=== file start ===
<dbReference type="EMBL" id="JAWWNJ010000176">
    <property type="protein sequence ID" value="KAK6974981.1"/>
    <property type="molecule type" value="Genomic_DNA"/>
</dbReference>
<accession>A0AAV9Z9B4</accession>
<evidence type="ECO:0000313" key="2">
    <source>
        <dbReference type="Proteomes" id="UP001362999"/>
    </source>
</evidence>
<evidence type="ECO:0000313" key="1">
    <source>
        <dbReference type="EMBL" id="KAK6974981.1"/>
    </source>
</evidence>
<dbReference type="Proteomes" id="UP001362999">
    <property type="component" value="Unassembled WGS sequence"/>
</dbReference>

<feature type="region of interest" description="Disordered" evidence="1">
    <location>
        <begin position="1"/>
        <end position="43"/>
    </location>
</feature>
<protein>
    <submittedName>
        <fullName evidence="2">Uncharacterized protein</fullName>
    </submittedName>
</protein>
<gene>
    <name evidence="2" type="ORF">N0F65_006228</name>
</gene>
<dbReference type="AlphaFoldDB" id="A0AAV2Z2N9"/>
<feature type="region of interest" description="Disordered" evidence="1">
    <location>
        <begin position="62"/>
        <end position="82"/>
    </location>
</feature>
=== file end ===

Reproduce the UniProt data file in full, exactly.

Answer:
<dbReference type="EMBL" id="JAWWNJ010000176">
    <property type="protein sequence ID" value="KAK6974981.1"/>
    <property type="molecule type" value="Genomic_DNA"/>
</dbReference>
<accession>A0AAV9Z9B4</accession>
<evidence type="ECO:0000313" key="2">
    <source>
        <dbReference type="Proteomes" id="UP001362999"/>
    </source>
</evidence>
<evidence type="ECO:0000313" key="1">
    <source>
        <dbReference type="EMBL" id="KAK6974981.1"/>
    </source>
</evidence>
<dbReference type="Proteomes" id="UP001362999">
    <property type="component" value="Unassembled WGS sequence"/>
</dbReference>

<feature type="region of interest" description="Disordered" evidence="1">
    <location>
        <begin position="1"/>
        <end position="43"/>
    </location>
</feature>
<protein>
    <submittedName>
        <fullName evidence="2">Uncharacterized protein</fullName>
    </submittedName>
</protein>
<gene>
    <name evidence="2" type="ORF">N0F65_006228</name>
</gene>
<dbReference type="AlphaFoldDB" id="A0AAV2Z2N9"/>
<feature type="region of interest" description="Disordered" evidence="1">
    <location>
        <begin position="62"/>
        <end position="82"/>
    </location>
</feature>